Though the characters may be intriguing the movies do not always end up as such
PG-13 | 124 min | Biography, Comedy, Drama
Review - Matt Mungle
**In theaters December 25th 2015**
Synopsis: Joy is the story of a family across four generations and the woman who rises to become founder and matriarch of a powerful family business dynasty.
Review: Everyone seems to be on the Biography Drama bandwagon. Adapting real life stories into Hollywood plot lines has pushed out any solidly crafted, inspirationally unique attempts at writing. Though the characters may be intriguing the movies do not always end up as such. Case in point, JOY.
Joy Mangano's (Jennifer Lawrence) claim to fame and success was wrung out in a nifty household devise called the Miracle Mop. This struggling, single mother of two is drowning in a sea of family disfunction. Her father (Robert De Niro) and mother (Isabella Rossellini) are divorced and her ex-husband (Édgar Ramírez) is living in her basement. Her mother never leaves the bedroom and her dad is always dropping by with needs of his own. The only constant in her life is her Grandmother Mimi (Diane Ladd) who repeatedly reminds her she is destined for greatness.
This film may have been sabotaged by expectations. It is written and directed by David O. Russell who along with three members of this esteemed cast brought us 2012's Silver Linings Playbook and 2013's American Hustle. Plus it is releasing on Christmas Day in the height of award season. So obviously hordes expected this to be memorable and powerful. But sadly it is forgettable and mediocre.
One main issue could be that even though Joy's journey is remarkable and we love to cheer an underdog success story there is simply not enough meat on the bone for a full length drama. And where there is some nice nuggets of intrigue they are lost in a myriad of family outbursts and repetitive dysfunction. The viewer ends up seeing the devastating result of actions without every getting the benefit of seeing how it developed.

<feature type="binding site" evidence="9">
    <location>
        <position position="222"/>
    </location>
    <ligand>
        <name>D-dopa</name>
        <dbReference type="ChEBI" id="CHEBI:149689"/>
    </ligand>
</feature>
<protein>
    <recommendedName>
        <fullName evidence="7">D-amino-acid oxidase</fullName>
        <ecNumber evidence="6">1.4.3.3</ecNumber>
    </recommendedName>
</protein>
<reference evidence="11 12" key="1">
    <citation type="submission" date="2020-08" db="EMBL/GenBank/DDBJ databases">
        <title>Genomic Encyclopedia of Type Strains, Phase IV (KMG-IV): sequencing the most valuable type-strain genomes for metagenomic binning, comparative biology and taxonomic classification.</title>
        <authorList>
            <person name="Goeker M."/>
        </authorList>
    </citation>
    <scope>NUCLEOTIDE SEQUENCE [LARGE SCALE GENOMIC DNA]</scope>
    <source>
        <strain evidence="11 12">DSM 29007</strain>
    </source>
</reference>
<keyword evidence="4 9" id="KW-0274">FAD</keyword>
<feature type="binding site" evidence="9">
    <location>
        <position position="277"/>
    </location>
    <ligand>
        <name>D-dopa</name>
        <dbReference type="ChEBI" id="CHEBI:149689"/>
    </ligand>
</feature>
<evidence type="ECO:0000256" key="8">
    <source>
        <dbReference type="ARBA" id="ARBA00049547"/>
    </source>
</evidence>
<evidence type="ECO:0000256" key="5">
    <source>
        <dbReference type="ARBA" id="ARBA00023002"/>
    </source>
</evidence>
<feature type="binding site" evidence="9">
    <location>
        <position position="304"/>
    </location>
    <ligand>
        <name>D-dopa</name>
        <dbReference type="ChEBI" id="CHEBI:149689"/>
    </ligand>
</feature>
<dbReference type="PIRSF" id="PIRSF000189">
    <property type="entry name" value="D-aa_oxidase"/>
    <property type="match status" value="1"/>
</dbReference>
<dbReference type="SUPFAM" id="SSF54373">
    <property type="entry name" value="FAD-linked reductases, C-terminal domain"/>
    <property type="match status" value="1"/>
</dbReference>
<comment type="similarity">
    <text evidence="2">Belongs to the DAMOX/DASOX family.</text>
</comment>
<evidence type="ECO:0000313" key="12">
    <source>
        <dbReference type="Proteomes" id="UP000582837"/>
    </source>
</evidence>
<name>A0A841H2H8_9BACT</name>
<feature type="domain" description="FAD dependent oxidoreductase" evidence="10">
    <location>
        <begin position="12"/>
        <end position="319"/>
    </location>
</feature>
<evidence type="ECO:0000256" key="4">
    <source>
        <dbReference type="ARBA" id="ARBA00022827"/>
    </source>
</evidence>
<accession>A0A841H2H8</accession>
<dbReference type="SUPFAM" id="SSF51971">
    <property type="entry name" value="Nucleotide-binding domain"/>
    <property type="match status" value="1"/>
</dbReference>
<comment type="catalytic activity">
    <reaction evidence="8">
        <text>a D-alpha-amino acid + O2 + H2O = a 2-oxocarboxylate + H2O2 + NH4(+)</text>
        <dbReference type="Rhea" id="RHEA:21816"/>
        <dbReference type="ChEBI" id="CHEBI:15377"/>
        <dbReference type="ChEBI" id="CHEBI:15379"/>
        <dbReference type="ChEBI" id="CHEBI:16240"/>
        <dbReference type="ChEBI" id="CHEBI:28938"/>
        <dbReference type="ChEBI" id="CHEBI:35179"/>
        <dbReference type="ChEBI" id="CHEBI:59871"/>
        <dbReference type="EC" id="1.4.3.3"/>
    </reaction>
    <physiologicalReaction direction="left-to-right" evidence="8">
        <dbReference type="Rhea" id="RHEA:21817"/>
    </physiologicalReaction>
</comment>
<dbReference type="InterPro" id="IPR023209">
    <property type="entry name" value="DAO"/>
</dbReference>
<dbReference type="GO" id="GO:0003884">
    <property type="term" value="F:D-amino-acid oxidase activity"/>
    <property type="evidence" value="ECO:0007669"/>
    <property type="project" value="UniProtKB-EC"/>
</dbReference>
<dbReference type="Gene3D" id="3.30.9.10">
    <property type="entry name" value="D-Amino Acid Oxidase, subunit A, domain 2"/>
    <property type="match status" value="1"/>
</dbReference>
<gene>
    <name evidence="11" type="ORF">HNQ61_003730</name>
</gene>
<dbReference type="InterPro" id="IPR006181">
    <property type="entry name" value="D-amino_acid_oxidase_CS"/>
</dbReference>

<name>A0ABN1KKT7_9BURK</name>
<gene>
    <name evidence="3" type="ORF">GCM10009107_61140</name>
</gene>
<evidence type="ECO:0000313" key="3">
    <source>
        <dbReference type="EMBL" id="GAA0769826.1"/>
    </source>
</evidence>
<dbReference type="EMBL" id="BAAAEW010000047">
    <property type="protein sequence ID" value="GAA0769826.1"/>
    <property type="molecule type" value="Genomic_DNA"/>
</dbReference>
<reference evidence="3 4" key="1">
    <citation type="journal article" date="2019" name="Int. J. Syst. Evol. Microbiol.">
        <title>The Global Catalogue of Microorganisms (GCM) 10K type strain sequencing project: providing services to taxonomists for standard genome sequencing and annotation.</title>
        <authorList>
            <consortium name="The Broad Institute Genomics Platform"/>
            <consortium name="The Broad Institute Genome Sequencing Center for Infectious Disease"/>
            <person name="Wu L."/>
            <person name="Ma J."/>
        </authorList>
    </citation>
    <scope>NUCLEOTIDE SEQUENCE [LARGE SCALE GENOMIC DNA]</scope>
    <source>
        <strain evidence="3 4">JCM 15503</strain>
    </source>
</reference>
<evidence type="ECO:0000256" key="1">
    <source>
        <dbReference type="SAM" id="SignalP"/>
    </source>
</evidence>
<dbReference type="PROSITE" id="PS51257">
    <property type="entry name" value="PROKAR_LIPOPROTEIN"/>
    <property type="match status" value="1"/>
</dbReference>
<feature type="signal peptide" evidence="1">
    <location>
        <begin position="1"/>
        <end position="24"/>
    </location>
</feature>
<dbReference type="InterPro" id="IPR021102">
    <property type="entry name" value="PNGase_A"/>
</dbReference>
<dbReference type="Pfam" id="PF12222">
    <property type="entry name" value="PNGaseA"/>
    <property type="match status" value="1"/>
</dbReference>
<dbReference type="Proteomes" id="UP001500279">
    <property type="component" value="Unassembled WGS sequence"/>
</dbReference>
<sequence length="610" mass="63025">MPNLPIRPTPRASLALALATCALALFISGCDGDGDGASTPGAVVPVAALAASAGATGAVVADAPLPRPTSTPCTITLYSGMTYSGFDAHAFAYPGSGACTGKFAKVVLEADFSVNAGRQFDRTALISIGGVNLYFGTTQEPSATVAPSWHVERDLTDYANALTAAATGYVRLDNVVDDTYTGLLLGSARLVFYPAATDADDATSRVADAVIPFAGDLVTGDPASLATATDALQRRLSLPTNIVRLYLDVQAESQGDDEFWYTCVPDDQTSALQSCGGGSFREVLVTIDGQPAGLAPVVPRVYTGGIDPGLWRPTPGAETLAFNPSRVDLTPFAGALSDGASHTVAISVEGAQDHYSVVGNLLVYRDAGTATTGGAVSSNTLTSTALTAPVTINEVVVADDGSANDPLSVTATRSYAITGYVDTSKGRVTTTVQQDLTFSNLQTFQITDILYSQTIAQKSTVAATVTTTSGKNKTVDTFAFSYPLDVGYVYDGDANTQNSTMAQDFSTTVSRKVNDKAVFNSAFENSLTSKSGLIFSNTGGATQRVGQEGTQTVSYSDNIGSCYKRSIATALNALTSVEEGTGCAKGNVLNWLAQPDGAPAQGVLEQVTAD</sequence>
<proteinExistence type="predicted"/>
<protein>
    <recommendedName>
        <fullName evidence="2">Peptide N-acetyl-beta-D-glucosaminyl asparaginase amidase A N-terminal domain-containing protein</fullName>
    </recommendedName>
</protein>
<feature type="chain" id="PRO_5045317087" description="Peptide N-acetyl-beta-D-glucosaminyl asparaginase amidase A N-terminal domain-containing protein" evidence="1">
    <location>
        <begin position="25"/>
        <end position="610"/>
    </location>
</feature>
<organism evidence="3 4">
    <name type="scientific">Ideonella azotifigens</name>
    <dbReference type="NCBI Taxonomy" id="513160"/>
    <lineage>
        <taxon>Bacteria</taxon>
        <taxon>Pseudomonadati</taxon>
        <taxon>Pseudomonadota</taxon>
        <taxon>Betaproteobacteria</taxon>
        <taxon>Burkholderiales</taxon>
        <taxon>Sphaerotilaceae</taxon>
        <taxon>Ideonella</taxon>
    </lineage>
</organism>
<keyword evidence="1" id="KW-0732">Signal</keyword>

The plot rides a roller coaster of ups and downs as we witness Joy make smart decisions followed up by bad advice taking. The two steps forward and one step back dance eventually trips and face plants in a "how did we end up here" finale. The antagonist is her family and how they manipulate and misguide her. But the dialogue between them all is choppy and lacks the flow of a well crafted drama. This takes away from many of the more impactful scenes.
Bradley Cooper makes an appearance as Neil Walker the head of a new TV station that America soon knew of as The Home Shopping Network. Neil gives Joy the break she needs but sadly even this doesn't help her overcome her horrible business practices. It may have been a better movie if it dealt strictly with the mop side of the story and less with the family drama. Or make it about a young entrepreneur dealing with the ugly side of success. Regardless there is too much going on for nothing to really transpire. So we end up with a ho hum film that could easily show up on Lifetime or the Hallmark Channel.
JOY is rated PG-13 for brief strong language. In a nutshell De Niro's character drops the F bomb once. Other than that this could easily run on prime-time family channels with little or no editing needed. In fact that is where I suggest watching it. And that is a sad statement considering who all is involved in this film. I admire them all and wanted so much more. I give it 2 out of 5 shards of broken glass. Best to throw out the script and mop up the rest as best you can.
Reviewer - Matt Mungle - @themungle
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